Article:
[qi:015] KeyOn, a wireless broadband provider in Omaha, Neb., said this morning that it’s applied for $150 million in broadband stimulus funds in order to expand its WiMAX network and cover an additional 4 million people — a cost of $37.50 each. KeyOn, which uses WiMAX and its nationwide license for 3.65GHz spectrum to provide broadband, satellite television service and VoIP calling packages under the brand names SpeedNet and Siris, currently serves 2.5 million people in 11 states.
It’s joined by fellow wireless providers Yonder Media and Leap Wireless (s leap), the operator behind the Cricket brand of prepaid cell phone service, which on Monday filed for $8.6 million in broadband stimulus funding from the National Telecommunications and Information Authority’s program. So where are all the wireline providers?
Yonder, of Reno, Nev., wants to build out 150 3G pre-WiMAX rural wireless broadband networks to serve more than 400 communities over the next five years, for which it’s filed for $11 million of the grant money available under the Department of Agriculture’s Rural Utilities Service. A company spokesperson said via email that Yonder expects each network to “produce 3,000-5,000 customers within four years, yielding a minimum combined customer base of 750,000; generating more than $360 million in revenue by 2014.” In other words, each of those 750,000 customers will pay $40 a month for their EVDO access. I’ll get more details when I talk to Yonder, which recently acquired the fixed wireless business of SureWest Communications (s surw), later this week.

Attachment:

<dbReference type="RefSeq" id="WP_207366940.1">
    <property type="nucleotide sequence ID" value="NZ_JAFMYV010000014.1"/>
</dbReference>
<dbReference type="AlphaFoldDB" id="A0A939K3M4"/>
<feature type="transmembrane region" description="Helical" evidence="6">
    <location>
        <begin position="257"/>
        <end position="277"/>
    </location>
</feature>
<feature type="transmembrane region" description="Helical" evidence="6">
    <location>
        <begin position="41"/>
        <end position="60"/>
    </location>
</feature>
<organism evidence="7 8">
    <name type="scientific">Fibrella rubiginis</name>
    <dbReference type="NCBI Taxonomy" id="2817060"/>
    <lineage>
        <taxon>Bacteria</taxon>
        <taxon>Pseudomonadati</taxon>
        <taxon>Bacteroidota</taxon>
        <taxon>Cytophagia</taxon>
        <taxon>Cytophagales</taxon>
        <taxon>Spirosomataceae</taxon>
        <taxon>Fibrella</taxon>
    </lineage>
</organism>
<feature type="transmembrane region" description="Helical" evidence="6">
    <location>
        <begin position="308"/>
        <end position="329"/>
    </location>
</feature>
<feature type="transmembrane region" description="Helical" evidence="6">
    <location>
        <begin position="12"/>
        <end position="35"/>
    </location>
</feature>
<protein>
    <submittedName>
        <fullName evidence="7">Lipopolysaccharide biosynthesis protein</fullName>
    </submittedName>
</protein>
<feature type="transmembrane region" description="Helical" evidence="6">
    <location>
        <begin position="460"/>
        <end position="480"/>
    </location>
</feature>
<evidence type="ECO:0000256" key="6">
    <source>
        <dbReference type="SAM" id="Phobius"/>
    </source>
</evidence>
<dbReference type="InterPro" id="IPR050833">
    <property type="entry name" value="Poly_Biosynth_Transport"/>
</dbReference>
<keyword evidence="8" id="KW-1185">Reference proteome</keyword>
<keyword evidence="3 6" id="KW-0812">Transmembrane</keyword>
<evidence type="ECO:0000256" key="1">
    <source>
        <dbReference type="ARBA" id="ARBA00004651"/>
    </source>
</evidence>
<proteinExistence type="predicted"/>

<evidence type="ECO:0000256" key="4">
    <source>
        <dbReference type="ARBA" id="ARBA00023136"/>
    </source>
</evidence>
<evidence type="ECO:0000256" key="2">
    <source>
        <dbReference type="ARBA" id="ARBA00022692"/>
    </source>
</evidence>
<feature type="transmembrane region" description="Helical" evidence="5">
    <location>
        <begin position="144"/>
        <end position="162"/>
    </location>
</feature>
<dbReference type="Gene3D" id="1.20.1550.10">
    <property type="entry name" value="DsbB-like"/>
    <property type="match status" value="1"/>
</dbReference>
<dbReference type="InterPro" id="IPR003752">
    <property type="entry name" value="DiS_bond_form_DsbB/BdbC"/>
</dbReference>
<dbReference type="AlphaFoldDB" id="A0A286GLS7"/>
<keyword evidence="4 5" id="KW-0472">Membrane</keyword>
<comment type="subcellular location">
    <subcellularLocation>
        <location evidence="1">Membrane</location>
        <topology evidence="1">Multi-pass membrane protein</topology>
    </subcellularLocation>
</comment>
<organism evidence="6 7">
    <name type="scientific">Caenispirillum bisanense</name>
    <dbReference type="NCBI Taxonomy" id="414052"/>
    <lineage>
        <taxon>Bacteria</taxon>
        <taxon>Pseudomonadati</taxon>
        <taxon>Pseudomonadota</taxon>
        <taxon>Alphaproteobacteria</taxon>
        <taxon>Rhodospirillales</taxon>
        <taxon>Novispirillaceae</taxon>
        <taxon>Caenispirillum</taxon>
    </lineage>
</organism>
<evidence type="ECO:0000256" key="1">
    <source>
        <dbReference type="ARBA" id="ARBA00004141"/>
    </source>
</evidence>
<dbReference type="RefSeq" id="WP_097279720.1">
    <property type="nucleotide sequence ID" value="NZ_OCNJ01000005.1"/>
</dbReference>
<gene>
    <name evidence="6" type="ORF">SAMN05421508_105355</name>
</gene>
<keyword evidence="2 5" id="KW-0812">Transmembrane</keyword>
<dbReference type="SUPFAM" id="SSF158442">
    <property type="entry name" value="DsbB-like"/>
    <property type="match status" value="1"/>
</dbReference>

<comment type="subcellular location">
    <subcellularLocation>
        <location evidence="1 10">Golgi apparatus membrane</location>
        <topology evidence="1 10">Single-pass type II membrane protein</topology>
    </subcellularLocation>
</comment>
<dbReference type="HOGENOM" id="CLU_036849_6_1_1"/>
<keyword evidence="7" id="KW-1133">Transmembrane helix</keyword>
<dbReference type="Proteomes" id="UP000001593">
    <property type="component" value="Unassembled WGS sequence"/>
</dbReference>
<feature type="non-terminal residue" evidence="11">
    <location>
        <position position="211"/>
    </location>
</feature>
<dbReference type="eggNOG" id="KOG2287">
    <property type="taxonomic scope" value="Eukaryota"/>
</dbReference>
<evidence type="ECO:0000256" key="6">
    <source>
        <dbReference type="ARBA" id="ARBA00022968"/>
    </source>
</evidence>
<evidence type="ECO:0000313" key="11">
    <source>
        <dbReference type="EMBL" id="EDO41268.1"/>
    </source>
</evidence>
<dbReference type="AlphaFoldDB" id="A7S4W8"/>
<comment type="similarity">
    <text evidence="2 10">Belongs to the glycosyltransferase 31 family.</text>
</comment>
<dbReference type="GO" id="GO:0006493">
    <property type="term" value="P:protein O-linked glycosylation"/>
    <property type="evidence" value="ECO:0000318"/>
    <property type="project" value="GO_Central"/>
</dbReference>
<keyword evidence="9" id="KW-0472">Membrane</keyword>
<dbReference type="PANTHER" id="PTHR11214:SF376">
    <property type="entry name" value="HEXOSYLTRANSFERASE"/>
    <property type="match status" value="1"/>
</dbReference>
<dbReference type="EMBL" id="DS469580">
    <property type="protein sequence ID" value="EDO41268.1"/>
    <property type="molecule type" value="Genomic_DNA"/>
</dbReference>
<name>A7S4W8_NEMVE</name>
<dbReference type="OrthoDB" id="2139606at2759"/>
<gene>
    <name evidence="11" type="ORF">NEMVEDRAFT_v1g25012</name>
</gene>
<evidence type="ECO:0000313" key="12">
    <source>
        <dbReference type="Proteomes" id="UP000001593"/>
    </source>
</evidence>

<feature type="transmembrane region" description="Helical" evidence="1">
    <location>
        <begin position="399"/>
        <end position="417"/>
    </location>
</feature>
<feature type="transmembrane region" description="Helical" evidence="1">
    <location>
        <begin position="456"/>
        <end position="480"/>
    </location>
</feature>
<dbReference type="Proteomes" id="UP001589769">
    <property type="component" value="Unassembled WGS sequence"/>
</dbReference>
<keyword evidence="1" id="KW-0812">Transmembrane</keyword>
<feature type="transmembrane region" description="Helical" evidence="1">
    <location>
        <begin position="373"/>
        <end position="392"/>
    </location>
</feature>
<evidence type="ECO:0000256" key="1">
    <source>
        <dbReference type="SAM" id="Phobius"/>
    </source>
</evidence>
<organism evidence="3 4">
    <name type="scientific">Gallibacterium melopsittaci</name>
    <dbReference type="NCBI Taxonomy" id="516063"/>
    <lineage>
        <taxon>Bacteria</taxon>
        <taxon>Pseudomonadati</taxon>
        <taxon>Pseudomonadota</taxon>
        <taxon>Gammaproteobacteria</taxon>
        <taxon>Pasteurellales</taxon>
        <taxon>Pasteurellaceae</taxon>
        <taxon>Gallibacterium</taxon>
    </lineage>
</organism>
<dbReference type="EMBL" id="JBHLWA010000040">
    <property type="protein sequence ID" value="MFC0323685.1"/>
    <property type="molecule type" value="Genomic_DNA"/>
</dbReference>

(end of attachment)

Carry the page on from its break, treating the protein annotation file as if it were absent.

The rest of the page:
The responsibility for distributing the $7.2 billion in overall broadband stimulus funding is split between the USDA and the NTIA, and the disbursement of the money is divided into three tranches. The deadline for the first tranche was Friday for paper filers, and is this Friday at 5 p.m. ET for electronic filers.